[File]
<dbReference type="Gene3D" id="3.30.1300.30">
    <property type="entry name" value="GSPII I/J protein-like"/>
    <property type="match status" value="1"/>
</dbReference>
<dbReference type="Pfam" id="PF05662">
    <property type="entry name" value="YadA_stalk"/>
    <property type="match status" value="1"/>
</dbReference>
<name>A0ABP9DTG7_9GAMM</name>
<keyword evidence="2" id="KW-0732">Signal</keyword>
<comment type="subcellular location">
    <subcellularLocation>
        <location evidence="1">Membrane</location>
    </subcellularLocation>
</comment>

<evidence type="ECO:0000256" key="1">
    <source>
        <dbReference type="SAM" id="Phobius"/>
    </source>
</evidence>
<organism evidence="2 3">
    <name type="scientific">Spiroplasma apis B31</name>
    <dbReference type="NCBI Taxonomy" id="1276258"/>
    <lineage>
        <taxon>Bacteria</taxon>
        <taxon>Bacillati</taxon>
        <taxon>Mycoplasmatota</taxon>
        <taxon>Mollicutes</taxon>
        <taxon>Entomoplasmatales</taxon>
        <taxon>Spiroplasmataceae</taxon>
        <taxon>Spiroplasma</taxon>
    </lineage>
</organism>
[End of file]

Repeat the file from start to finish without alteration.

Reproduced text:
<dbReference type="Gene3D" id="3.30.1300.30">
    <property type="entry name" value="GSPII I/J protein-like"/>
    <property type="match status" value="1"/>
</dbReference>
<dbReference type="Pfam" id="PF05662">
    <property type="entry name" value="YadA_stalk"/>
    <property type="match status" value="1"/>
</dbReference>
<name>A0ABP9DTG7_9GAMM</name>
<keyword evidence="2" id="KW-0732">Signal</keyword>
<comment type="subcellular location">
    <subcellularLocation>
        <location evidence="1">Membrane</location>
    </subcellularLocation>
</comment>

<evidence type="ECO:0000256" key="1">
    <source>
        <dbReference type="SAM" id="Phobius"/>
    </source>
</evidence>
<organism evidence="2 3">
    <name type="scientific">Spiroplasma apis B31</name>
    <dbReference type="NCBI Taxonomy" id="1276258"/>
    <lineage>
        <taxon>Bacteria</taxon>
        <taxon>Bacillati</taxon>
        <taxon>Mycoplasmatota</taxon>
        <taxon>Mollicutes</taxon>
        <taxon>Entomoplasmatales</taxon>
        <taxon>Spiroplasmataceae</taxon>
        <taxon>Spiroplasma</taxon>
    </lineage>
</organism>